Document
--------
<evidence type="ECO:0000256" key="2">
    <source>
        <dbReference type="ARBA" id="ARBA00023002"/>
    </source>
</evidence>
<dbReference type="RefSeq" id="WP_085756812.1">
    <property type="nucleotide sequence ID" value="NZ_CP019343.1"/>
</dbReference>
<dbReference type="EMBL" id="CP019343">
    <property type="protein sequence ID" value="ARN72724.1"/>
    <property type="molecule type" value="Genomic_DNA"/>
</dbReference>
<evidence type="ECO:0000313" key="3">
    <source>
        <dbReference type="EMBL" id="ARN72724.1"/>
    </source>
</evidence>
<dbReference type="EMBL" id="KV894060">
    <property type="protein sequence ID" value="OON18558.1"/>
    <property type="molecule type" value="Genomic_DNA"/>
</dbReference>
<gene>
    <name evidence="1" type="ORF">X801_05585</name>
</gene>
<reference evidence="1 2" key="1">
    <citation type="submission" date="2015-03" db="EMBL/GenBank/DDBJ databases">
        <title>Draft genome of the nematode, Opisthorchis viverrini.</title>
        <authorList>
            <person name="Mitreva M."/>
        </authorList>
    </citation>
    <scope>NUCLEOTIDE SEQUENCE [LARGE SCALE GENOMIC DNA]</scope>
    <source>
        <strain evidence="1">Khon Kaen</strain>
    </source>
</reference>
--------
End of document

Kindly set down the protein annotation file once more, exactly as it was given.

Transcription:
<evidence type="ECO:0000256" key="2">
    <source>
        <dbReference type="ARBA" id="ARBA00023002"/>
    </source>
</evidence>
<dbReference type="RefSeq" id="WP_085756812.1">
    <property type="nucleotide sequence ID" value="NZ_CP019343.1"/>
</dbReference>
<dbReference type="EMBL" id="CP019343">
    <property type="protein sequence ID" value="ARN72724.1"/>
    <property type="molecule type" value="Genomic_DNA"/>
</dbReference>
<evidence type="ECO:0000313" key="3">
    <source>
        <dbReference type="EMBL" id="ARN72724.1"/>
    </source>
</evidence>
<dbReference type="EMBL" id="KV894060">
    <property type="protein sequence ID" value="OON18558.1"/>
    <property type="molecule type" value="Genomic_DNA"/>
</dbReference>
<gene>
    <name evidence="1" type="ORF">X801_05585</name>
</gene>
<reference evidence="1 2" key="1">
    <citation type="submission" date="2015-03" db="EMBL/GenBank/DDBJ databases">
        <title>Draft genome of the nematode, Opisthorchis viverrini.</title>
        <authorList>
            <person name="Mitreva M."/>
        </authorList>
    </citation>
    <scope>NUCLEOTIDE SEQUENCE [LARGE SCALE GENOMIC DNA]</scope>
    <source>
        <strain evidence="1">Khon Kaen</strain>
    </source>
</reference>